This research was done in the year 2015 in Department of Nematology, College of Agriculture, CCS HAU, Hisar, Haryana as one of the objective of Ph. D. research. One female or male of F. composticola was released with 100 individuals of each of the five prey nematode species i.e., A. avenae, A. swarupi, D. myceliophagus, Bursilla sp. and Panagrolaimus sp. in separate agar plates. The period of the study is of six months. The experiment had ten replications each with male and female F. composticola. Observations were recorded under a stereo-microscope for half an hour after the release of the nematodes. The observations were taken for each male and female F. composticola, separately as number of encounters made by the predator (E), number of encounters resulting in attack (EA), part of the prey body attacked, stage of the prey attacked (juvenile or adult), number of injured and dead preys after the attack and duration of feeding.

    When the predator get a contact with the prey, it was taken as encounter, E and when the predator attacked the prey irrespective of duration, it was EA. If the predator started feeding on the first encountered prey, it was counted as first prey and if it attacked other than first encountered prey, it was counted as other prey and their percentage was calculated respectively out of the total attacks. For taking observations on the part of the prey body attacked, it was divided into three parts i. e., anterior, middle and posterior. The anterior part included up to the oesophagus, the posterior part included the post anal part and the rest was taken as the middle part. The number of parts attacked, was counted and the percentage of each part attacked was calculated. For the stage of the prey, the total number of juveniles and adults attacked were counted and converted into a percentage. The numbers of injured (when a prey was wounded but escaped) and dead prey were counted. The percentage of injured dead prey was calculated out of the total preys attacked.

    On the basis of the above observations, strike rate, prey resistance and prey susceptibility were calculated using the following formulae (Bilgrami and Jairajpuri, 1989).

                                              EA

    % Strike rate (SR%) = –––––– × 100

                                              E

                                                      (EA-AW)

    % Prey resistance (PR%) =–––––––––––× 100    

                                                          EA

    Where

    AW = Attacks resulting into injuries

    % Prey susceptibility (PS%) = 100-PR%


  • Results and Discussion

    3.1.  Predatory behaviour of female Fictor composticola

    3.1.1.  On Aphelenchus avanae

    The female F. composticola started feeding on the prey attacked and after the death of the prey, it continued feeding on the exudating material coming out of the body of the prey. On A. avenae, it encountered 2.4 times in half an hour. It fed the first encountered prey in 90% of cases and in 10% cases, it attacked other than first prey. In 70% of the cases, juveniles of A. avenae were attacked which were encountered during the feeding period and in 30% chances, adults were attacked. It preferred to attack the middle and posterior parts of the prey (about 45% in each case) than the anterior part (9.1%) (Table 1). As a result of feeding, 95% of the attacked prey were killed and 5% of them escaped after injuries. The average feeding duration was found 8 min and 4 sec.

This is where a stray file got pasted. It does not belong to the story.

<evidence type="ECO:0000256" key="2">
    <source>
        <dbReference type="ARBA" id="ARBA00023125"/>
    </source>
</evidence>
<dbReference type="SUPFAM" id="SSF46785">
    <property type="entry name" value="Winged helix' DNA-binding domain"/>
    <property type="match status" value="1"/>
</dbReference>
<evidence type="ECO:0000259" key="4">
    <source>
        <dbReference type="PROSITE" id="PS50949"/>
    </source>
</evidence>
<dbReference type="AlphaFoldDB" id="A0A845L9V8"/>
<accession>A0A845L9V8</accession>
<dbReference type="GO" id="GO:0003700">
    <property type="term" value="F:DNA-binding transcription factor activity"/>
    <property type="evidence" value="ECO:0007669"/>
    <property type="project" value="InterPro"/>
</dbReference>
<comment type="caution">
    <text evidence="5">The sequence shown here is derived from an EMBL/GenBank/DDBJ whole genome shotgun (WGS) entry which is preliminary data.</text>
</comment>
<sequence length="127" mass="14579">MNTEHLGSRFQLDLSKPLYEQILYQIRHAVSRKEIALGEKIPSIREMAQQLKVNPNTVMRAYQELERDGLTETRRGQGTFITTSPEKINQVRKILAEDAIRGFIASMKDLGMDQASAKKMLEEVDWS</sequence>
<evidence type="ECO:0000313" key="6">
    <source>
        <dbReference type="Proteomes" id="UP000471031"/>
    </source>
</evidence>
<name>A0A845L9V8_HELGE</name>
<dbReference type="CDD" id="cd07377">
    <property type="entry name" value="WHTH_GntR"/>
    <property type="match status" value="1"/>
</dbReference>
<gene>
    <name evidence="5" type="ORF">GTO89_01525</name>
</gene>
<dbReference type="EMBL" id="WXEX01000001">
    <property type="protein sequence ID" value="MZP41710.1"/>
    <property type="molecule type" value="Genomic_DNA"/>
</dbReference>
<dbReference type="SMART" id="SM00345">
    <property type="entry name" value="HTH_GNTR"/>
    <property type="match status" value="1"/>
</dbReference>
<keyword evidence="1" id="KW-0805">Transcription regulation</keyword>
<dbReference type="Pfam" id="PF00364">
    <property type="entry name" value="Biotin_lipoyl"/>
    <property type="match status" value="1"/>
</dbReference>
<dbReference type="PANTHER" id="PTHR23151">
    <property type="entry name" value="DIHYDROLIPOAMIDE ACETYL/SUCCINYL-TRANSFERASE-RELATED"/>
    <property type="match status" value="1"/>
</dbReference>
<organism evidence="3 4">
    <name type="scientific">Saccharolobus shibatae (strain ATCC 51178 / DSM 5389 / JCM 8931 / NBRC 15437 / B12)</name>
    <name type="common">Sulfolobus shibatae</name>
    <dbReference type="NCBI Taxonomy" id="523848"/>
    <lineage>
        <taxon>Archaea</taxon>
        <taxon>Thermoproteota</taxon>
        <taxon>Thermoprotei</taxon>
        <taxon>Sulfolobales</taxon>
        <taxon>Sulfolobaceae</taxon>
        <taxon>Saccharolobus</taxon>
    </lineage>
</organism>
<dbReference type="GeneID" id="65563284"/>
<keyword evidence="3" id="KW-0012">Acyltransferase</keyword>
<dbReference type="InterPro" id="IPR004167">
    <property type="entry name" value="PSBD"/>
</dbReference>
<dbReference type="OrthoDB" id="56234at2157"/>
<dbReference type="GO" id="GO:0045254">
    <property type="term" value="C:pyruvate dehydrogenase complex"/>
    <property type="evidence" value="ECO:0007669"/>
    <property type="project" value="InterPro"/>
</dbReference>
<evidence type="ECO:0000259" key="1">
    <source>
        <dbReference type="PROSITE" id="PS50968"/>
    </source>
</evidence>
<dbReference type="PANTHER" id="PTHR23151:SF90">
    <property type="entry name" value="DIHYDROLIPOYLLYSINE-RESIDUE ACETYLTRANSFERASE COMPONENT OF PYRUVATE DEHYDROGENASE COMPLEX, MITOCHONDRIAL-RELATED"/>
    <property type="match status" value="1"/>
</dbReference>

3.1.2. On Aphelenchoides swarupi

    On A. swarupi, it encountered 2.9 times. It captured the prey in 90% of cases in the first encounter and 10% in other encounters. In 73.1% of cases, juvenile preys were attacked and in 26.9% of cases, adults were attacked. In this species, the anterior, middle and posterior parts of the body of the prey were attacked in 25.9%, 40.8% and 33.3% of prey, respectively. During feeding, 92.3% of the attacked prey died while 7.7% escaped. The mean feeding duration of F. composticola on A. swarupi was 8 min and 56 sec which was the highest feeding duration amongst all the preys tested on female F. composticola

    3.1.3.  On Ditylenchus myceliophagus

    On D. myceliophagus, the mean number of encounters of female F. composticola was 3.2. The predator attacked the first prey encountered in 70% of cases whereas it attacked the other than first prey in 30% chances. It preferred juveniles in 65% and adults in 35%. The posterior part of the preys was the most preferred (50%) part followed by the middle (42.3%) and anterior part (7.7%). In 91.7% of the cases, the attacked prey died while 8.3% were able to escape. The mean feeding duration of F. composticola on D. myceliophagus was recorded 8 min and 26 sec.

    3.1.4.  On Panagrolaimus sp.

    Panagrolaimus sp., a microbivorous nematode, is an agile nematode. In this species, female F. composticola encountered on an average 3.7 times which was the highest number of encounters of the female predator on prey nematodes. On this prey, it attacked the first encountered prey in 80% cases and the other than the first prey in 20% chances. The juveniles were attacked more (77.3%) than the adults (22.7%). The middle part of the prey was preferred more (44%) than the posterior part (36%) and the anterior part was least preferred (20%). Amongst the preys attacked, 85.7% were killed after feeding and 14.3% of these preys were alive but injured. The mean feeding duration of the female predator on this species was 8 min and 30 sec.

    3.1.5.  On Bursilla sp.

    On Bursilla sp., female F. composticola encountered 2.8 times. It captured and attacked the prey in the first encounter in 70% of cases but failed to capture the first prey in 30% of chances. In Bursilla sp., 75% of the attacked individuals were juveniles and 25% were adults. The posterior part of the prey was the most attacked part (50%) than the middle (29.2%) or the anterior (20.8%) part. Amongst the prey attacked, 87.5% were found dead while 12.5% were alive although they were having injuries. The mean feeding duration of the predator on this prey was found 8 min and 38 sec.